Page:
SB 1008, Virginia’s ‘HOA Bill of Rights': an illusion of justice

The Virginia Legislation passed SB 1008 that modified the Code of Virginia adding a “Statement of Lot/Unit Owner Rights,” sections 55-79.72:3 and 55-509.3:1.  It sounds like a Bill of Rights, but the 5 items merely repeat existing law without meaningful and effective enforcement.

Consider that Virginia has a constitutional Bill of Rights, Article 1, that contains section 14,

Government should be uniform. That the people have a right to uniform government; and, therefore, that no government separate from, or independent of, the government of Virginia, ought to be erected or established within the limits thereof. 

It seems that HOA private governments violate Virginia’s Constitution.

Furthermore, take the first 2 clauses of Section 11, “That no person shall be deprived of his life, liberty, or property without due process of law; that the General Assembly shall not pass any law impairing the obligation of contracts.”  Compare the “fine print” of SB 1008 that adds, “the right of due process in the conduct of that hearing(my emphasis), referring to the section on enforcement of rules, (Sec. 55-513 or 55-79.80:2).  The enforcement section specifies the hearing in accordance with the [governing] documents, the member shall be given an opportunity to be heard and to be represented by counsel before the board of directors or other tribunal specified in the documents.”  Does that mean that the counsel is restricted to seeing that the homeowner is allowed to be heard, or is there more?

I have not come across a governing document that calls for hearings that allow presentation of documents and witnesses and the questioning of this evidence, or that the tribunal be an independent body. My point is, What does due process meaning in the context of SB 1008?  Is it under the constitutional bill of rights meaning, or constrained by the CC&Rs and bylaws private contracts?  Sounds like same ol’, same ol’.

Legislation without effective enforcement through monetary penalties is merely a recommendation that relies on the good faith of the parties, namely the board and its attorney and manager advisors.  But, we know all about the good faith acts of many of these responsible parties, especially those of rogue boards that ignore the laws and governing documents or knowingly violate them with impunity.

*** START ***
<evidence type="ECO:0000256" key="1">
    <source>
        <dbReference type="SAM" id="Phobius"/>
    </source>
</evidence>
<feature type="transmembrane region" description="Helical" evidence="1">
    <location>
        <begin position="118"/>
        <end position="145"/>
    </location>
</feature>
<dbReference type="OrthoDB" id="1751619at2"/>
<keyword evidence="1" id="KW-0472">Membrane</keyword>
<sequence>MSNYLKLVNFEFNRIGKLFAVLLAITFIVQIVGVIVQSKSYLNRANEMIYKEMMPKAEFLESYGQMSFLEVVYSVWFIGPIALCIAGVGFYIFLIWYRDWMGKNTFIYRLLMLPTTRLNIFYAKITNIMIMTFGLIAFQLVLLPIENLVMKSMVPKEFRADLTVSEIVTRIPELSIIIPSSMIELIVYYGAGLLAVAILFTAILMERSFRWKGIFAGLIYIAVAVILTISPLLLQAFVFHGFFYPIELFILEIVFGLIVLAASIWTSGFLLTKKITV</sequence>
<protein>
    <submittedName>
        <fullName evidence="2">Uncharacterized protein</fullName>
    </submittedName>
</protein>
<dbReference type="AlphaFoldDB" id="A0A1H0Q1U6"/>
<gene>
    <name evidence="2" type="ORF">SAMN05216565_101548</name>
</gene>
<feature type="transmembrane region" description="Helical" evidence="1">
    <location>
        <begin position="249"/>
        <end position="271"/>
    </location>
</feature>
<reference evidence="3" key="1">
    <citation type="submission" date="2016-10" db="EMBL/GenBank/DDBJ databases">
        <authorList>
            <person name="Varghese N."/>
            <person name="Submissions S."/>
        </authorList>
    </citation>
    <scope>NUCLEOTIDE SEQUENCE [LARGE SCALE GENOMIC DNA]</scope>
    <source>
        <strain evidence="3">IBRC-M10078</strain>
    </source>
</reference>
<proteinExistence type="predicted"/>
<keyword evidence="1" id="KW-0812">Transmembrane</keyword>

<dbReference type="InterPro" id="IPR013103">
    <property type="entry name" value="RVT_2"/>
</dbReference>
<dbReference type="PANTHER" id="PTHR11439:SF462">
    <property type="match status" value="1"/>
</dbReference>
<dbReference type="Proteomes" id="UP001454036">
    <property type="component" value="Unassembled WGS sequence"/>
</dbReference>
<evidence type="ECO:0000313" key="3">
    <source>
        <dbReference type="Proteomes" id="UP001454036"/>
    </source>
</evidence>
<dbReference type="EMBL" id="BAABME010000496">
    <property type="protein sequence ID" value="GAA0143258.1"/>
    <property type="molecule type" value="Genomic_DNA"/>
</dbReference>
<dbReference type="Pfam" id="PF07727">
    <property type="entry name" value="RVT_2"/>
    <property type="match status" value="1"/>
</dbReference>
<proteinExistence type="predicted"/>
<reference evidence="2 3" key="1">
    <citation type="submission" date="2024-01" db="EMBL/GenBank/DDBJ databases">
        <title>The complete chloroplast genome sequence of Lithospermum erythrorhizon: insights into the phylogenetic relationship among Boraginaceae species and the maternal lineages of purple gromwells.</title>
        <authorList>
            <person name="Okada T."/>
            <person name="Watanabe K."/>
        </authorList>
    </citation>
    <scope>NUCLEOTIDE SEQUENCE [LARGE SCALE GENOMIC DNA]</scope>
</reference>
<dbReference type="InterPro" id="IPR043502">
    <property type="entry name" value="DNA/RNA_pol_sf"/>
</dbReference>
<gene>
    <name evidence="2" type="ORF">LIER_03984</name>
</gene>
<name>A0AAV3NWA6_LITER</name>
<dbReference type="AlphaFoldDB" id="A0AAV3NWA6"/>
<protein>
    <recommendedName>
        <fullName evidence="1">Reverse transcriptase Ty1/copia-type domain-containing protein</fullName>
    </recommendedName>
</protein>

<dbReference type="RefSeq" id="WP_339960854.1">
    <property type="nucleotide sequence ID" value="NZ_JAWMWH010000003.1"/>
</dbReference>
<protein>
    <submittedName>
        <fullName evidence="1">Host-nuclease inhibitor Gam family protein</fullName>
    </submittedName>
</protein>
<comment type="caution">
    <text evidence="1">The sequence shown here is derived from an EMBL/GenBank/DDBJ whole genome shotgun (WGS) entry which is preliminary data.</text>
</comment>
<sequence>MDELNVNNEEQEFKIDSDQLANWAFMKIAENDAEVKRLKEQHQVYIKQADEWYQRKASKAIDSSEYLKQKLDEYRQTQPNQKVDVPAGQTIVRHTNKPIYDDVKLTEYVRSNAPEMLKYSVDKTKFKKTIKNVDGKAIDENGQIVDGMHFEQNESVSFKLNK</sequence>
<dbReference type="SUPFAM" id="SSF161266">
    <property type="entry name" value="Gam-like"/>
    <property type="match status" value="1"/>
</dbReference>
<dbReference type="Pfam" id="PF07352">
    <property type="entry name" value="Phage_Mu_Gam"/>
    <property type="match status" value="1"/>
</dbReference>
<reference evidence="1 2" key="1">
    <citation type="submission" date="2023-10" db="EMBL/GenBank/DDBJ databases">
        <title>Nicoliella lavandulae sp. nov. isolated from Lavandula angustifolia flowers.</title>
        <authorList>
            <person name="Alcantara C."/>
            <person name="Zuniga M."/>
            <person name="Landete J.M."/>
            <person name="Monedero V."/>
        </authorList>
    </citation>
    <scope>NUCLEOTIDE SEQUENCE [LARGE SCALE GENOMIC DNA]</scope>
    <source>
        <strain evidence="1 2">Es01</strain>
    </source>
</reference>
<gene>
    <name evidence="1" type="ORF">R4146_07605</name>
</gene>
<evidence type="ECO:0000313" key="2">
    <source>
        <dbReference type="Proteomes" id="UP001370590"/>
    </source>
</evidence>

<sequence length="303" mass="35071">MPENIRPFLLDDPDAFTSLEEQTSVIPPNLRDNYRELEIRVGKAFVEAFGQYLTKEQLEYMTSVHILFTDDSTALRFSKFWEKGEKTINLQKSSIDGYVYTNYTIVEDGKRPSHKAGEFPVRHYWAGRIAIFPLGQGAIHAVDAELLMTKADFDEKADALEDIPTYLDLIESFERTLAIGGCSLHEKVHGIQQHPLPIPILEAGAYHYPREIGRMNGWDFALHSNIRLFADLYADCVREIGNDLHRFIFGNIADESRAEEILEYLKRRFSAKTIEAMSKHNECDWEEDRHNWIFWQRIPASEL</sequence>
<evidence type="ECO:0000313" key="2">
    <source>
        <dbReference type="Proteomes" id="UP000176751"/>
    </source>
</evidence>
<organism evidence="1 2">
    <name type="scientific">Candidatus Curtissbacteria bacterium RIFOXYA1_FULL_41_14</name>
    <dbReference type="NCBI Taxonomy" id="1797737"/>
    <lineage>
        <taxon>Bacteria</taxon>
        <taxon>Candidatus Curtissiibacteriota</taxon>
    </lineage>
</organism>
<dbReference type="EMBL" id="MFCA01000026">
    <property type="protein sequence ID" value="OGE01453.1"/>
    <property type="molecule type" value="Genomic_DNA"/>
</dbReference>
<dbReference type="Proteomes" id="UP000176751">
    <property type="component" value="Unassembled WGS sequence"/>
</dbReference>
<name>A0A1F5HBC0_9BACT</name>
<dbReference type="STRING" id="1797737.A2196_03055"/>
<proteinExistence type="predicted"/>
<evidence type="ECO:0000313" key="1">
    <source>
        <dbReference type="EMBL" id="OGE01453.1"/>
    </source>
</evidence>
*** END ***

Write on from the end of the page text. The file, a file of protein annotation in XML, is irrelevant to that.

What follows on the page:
It would have been so much simpler to have these details spelled out in this one page bill if, indeed, justice for homeowners was sought.

Published in: on February 22, 2015 at 9:40 am  Leave a Comment  
Tags: , , , , ,

Unconstitutional delegation of power to HOAs

Article I. Section 1, of the US Constitution states that “All legislative powers herein granted shall be vested in a Congress of the United States” and nowhere in the Constitution is there any mention that Congress can delegate its exclusive law making powers to any other branch of the government or to any other organization.  State constitutions have similar wordings like that of Arizona, “The legislative authority of the state shall be vested in the legislature, consisting of a  . . . .” 

The legislative authority and powers of the state are past down to subdivisions of the state known as cities, towns, counties, taxing districts, etc.  These powers are said to be delegated from above to the subdivision, and it is common sense that if an entity does not have the power then it cannot delegate that power to anyone else.

This delegation of authority is carried out through a state’s municipal corporation and county laws (and to executive agencies by means of enabling acts of authority).  Reading the municipality laws reveals authority for a defined territory, large or small and often referred to as a community, to elect a governing body, establish courts, make laws and ordinances (rules and regulations), enforce laws, have courts, have a police department, establish fines for violations, have a jail, and to assess residents and collect taxes.  All under the approval and oversight of the state legislature.  These subdivisions are also known as state entities, public bodies or arms of the state.

We must first, once again, decide if HOAs are state actors and arms of the state like any other municipality, or are they just private nonprofit corporations. If found to be a state actor, the 14th Amendment applies and no further investigation into the constitutionality the delegation of legislative authority is necessary.

HOAs as state actors